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Introduction to Feenagh-Kilmeedy   Feenagh-Kilmeedy   Feenagh Church

The name Kilmeedy is derived from the Irish Cill Míde, which means 'the church of St Ita' or 'the church of Míde'. Feenagh is a translation of Fíodhnach, which means 'woody place'. The 1584 survey of the lands of the Earl of Desmond contains a number of references to wooded areas in the district. Kilmeedy was a medieval settlement, while the village of Feenagh developed in the late 18th century, growing up around the church of Feenagh.

Feenagh/Kilmeedy became a separate parish in 1841. Originally, it formed part of the large parish of Corcomohide. In 1704, Fr Maurice England was the parish priest of Corcomohide, which embraced the parishes of Drumcollogher, Kilmeedy and Castletown MacEnery and the area of Milford, which is in the neighbouring county of Cork. Around the time of Fr England's death in 1719, this parish was divided into the parishes of Drumcollogher (today the parish of Dromcollogher/Broadford) and Castletown Conyers.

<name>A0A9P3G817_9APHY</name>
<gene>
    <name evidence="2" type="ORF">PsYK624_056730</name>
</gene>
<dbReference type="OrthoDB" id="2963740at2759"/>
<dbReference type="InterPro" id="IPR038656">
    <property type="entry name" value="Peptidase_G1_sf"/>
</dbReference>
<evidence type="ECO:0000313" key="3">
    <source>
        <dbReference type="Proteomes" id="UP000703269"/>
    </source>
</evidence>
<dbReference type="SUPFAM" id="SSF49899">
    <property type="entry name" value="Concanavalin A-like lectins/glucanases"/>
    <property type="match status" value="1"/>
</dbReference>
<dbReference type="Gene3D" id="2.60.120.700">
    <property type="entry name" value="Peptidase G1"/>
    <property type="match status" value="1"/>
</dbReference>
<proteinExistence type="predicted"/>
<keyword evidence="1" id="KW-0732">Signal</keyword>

In 1841 the parish of Castletown Conyers was further divided when the parish priest Fr Michael Kiely died. At this point, the parishes of Feenagh/Kilmeedy and Ballyagran/Colmanswell were formed. The first parish priest of Feenagh/Kilmeedy was Fr Edmund Molony in 1842.

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Introduction to Feenagh-Kilmeedy      Feenagh Church